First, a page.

SPAIN: RELAXING COASTAL PROTECTION - Thousands of dwellings and beach bars threatened with demolition are being allowed to remain for the time being. Many owners are rejoicing, but there's also been a storm of criticism. A reform to the coastal protection law in Spain gives a 75-year amnesty to some 24,000 buildings that are very close to the coastline. Until now, the law had stipulated that the buildings be demolished, because the land along the shore is considered public property. Many foreigners in particular, whose banks had sold them plots of land as an investment, weren't even aware of the regulation. Now they're relieved. But Spanish environmentalists are ringing alarm bells, saying the reform will bring more development to the coast and a sell-off of the beaches to private investors.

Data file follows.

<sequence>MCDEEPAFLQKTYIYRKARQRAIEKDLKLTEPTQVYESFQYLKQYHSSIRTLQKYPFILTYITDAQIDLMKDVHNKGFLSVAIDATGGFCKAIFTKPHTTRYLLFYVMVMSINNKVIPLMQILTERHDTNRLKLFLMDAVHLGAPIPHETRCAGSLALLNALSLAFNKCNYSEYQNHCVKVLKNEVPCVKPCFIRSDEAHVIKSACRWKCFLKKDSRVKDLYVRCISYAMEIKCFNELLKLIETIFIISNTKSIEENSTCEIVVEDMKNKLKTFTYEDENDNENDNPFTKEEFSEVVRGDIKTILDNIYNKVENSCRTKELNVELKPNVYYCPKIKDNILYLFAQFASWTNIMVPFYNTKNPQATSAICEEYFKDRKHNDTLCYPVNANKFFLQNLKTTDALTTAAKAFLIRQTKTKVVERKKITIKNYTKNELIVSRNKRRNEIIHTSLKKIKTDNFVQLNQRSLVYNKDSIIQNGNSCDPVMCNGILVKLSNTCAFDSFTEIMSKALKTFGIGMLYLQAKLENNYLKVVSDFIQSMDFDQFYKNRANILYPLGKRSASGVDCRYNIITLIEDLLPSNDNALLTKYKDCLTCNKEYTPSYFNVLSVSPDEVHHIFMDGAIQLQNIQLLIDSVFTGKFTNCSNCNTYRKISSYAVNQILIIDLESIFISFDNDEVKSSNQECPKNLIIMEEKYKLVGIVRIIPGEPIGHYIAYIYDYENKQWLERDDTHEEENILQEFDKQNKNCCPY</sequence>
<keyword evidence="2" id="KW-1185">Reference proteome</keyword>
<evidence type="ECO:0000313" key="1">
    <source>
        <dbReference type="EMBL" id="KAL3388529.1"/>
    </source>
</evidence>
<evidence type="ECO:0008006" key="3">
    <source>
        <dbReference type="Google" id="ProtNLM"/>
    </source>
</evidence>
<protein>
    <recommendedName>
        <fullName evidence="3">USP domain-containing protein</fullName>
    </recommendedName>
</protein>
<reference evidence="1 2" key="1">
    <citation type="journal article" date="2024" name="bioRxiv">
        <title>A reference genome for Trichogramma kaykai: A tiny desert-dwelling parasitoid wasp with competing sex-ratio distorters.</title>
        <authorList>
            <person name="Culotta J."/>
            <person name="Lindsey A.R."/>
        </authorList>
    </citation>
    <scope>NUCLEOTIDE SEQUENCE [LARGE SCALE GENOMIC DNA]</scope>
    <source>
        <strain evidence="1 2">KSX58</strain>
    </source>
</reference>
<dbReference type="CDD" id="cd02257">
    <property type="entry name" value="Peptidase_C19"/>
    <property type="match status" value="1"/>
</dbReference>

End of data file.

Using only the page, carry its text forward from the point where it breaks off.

duration 26:10   STEREO TVG
  • 5:00 am
    American Masters [#2205] Trumbo Dalton Trumbo, was a successful Hollywood screenwriter who, after refusing to testify before the House Committee on Un-American Activities, was convicted and jailed. He was unable to work in his own name for more than a decade, writing 30 scripts under pseudonyms. He won an Oscar in 1956 for The Brave One as Robert Reich. In 1960 he was recognized publicly again when Otto Preminger credited him on Exodus and Kirk Douglas did so on Spartacus. These actions marked the end of the blacklist. As late as 1993, Trumbo was awarded a posthumous Academy Award for Roman Holiday. This film is adapted from his son Christopher's recent play based on the letters Trumbo wrote during the "Red Scare." duration 1:26:46   STEREO TVPG (Secondary audio: none)
  • MORNING
  • 6:30 am